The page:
The spokesperson for the reading group reported that the summary provided an accurate reflection of the review. The group agreed the administrative responses addressed the key recommendations clearly. 

    In response to questions from the reading group regarding plans for faculty recruitment and curriculum review, Professor Lisa Robinson, Vice-Dean, Strategy & Operations, Faculty of Medicine, commented that:
  • There were two unfilled tenure stream vacancies as a result of retirements, and that the majority of campus-based faculty were relatively senior. 
  • There was a growing interest in building capacity in the areas of microbiology and computational biology; plans for expansion or renewal were also coordinated with the affiliated centres and institutes.
  • The Department’s Undergraduate Curriculum Committee would be conducting a full review of the undergraduate curriculum.

    In response to a question from the reading group on the reviewers’ recommendation to expand the MSc in Genetic Counselling to meet demand within the field, Professor Timothy Hughes, Interim Chair, Department of Molecular Genetics, commented that:
  • Due to the clinical work required at the Hospital for Sick Children and the limited availability of clinical cases, it would not be feasible to increase student enrolment. 

    No follow-up report was requested.

    MED - Department of Physical Therapy

    The spokesperson for the reading group reported that the summary appropriately reflected the full review report. The group agreed the administrative responses addressed all the major issues. 

    In response to a question from the reading group regarding the issue of the enrollment ceiling cap and budget sustainability, Professor Susan Jaglal, Chair, Department of Physical Therapy commented that:
  • The new provincial post-secondary funding model did not permit enrolment expansion. In addition, classroom size limited possible enrolment increases. 
  • The faculty was exploring funding opportunities to ensure budget sustainability.

    No follow-up report was requested.

    MED - Department of Rehabilitation Sciences

    The spokesperson for the reading group reported that the summary did a good job of reflecting the full report.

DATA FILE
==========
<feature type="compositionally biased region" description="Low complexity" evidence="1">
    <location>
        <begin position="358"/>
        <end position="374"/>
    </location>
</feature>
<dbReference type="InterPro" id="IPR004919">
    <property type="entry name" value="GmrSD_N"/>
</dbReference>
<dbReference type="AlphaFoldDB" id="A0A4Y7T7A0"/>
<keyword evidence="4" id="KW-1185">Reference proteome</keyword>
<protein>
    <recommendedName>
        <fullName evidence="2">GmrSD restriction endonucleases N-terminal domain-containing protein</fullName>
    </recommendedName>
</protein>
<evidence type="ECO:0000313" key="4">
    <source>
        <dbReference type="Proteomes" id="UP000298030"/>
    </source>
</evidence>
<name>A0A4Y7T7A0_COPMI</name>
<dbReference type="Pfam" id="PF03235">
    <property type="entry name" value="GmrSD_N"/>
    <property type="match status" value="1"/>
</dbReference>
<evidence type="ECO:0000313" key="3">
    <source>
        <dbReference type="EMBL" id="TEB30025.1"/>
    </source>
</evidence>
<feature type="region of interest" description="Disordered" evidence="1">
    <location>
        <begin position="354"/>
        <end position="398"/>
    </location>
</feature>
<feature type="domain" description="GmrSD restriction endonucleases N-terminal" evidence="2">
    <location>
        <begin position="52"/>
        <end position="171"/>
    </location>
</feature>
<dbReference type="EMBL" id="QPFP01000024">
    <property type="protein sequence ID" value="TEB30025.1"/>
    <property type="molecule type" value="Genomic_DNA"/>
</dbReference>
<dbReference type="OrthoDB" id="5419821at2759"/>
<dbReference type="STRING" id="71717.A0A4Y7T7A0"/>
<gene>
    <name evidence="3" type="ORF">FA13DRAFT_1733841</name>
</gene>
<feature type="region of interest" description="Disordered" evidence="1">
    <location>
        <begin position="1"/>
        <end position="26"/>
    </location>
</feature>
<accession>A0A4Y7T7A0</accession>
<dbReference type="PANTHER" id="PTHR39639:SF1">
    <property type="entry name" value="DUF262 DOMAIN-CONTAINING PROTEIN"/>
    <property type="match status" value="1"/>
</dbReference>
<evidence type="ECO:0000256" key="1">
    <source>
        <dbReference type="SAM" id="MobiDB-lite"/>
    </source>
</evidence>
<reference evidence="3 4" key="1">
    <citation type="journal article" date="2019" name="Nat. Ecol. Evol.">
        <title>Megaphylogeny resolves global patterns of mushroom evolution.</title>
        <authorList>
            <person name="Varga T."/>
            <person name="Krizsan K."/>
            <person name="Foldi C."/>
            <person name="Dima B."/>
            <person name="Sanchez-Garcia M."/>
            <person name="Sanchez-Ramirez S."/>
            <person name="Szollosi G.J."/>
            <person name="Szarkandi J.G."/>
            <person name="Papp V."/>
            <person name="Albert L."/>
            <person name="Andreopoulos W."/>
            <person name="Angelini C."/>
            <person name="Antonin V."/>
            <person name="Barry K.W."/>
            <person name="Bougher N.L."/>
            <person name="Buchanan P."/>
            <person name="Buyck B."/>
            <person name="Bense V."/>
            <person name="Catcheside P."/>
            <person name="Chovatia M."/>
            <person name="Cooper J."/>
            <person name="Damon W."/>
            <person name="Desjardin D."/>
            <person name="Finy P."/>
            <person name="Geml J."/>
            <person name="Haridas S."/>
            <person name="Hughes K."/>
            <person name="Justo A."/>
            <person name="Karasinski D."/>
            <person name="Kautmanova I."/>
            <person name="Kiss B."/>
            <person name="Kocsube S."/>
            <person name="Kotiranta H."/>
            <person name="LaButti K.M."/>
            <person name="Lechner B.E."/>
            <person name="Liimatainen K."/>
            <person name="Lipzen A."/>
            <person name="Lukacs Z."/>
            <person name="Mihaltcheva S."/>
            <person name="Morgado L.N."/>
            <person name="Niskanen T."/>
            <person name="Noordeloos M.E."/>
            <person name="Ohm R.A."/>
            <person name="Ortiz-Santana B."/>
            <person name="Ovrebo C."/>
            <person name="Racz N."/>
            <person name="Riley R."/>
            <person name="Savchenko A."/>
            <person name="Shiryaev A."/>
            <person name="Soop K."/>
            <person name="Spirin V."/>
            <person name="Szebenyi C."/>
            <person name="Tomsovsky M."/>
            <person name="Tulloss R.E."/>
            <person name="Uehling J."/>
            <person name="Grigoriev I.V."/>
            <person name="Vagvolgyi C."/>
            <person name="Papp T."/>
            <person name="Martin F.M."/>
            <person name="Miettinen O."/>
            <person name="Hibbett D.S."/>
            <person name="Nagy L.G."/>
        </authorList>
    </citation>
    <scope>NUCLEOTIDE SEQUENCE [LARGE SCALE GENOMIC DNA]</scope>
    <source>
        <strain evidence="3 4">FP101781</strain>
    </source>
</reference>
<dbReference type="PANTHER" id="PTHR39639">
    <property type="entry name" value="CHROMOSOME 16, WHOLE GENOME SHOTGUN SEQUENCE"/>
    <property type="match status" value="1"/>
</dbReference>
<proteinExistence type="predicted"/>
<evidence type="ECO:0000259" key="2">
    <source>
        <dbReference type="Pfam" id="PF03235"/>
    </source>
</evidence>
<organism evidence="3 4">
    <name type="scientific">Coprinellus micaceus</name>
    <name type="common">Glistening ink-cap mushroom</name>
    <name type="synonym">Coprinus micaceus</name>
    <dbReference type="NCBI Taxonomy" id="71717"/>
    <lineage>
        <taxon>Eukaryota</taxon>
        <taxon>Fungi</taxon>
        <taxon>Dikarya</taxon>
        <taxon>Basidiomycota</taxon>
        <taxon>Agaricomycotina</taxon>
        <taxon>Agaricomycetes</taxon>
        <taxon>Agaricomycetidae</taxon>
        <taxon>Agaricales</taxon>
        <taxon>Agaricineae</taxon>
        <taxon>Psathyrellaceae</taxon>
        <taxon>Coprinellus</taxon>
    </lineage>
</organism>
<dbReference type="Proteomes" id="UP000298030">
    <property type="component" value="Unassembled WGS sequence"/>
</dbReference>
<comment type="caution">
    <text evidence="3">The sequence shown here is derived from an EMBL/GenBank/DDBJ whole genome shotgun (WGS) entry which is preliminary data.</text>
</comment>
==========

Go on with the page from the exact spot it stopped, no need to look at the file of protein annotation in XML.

In response to questions from the reading group, Professor Angela Colantonio, Director, Rehabilitation Sciences Institute, highlighted:
  • Time-to-completion data was collected and actively monitored by Rehabilitation Sciences Institute (RSI) staff.
  • The Student Affairs Committee terms of reference would be undergoing review with the consideration of expanding its mandate, possibly to include mental health.
  • The role of postdoctoral fellows at RSI and commented that their roles would be discussed in future faculty town halls and executive meetings to develop a more structured plan to capture contributions. 

    No follow-up was requested.

    The Chair thanked all members of the Committee’s reading groups for their work and to the Office of the Vice-Provost, Academic Programs for assembling the Review Compendium.
  1. Report of the Previous Meeting: Report 209, September 23, 2021

    The report of the previous meeting was approved.
  2. Business Arising from the Report of the Previous Meeting

    There was no business arising from the report of the previous meeting.
  3. Date of Next Meeting – January 11, 2022, at 3:10 p.m.

    The Chair confirmed that the next meeting of the Committee would be held on January 11, 2022. 
  4. Other Business

    There were no items of other business. 

The meeting adjourned at 5:05 p.m.


October 27, 2021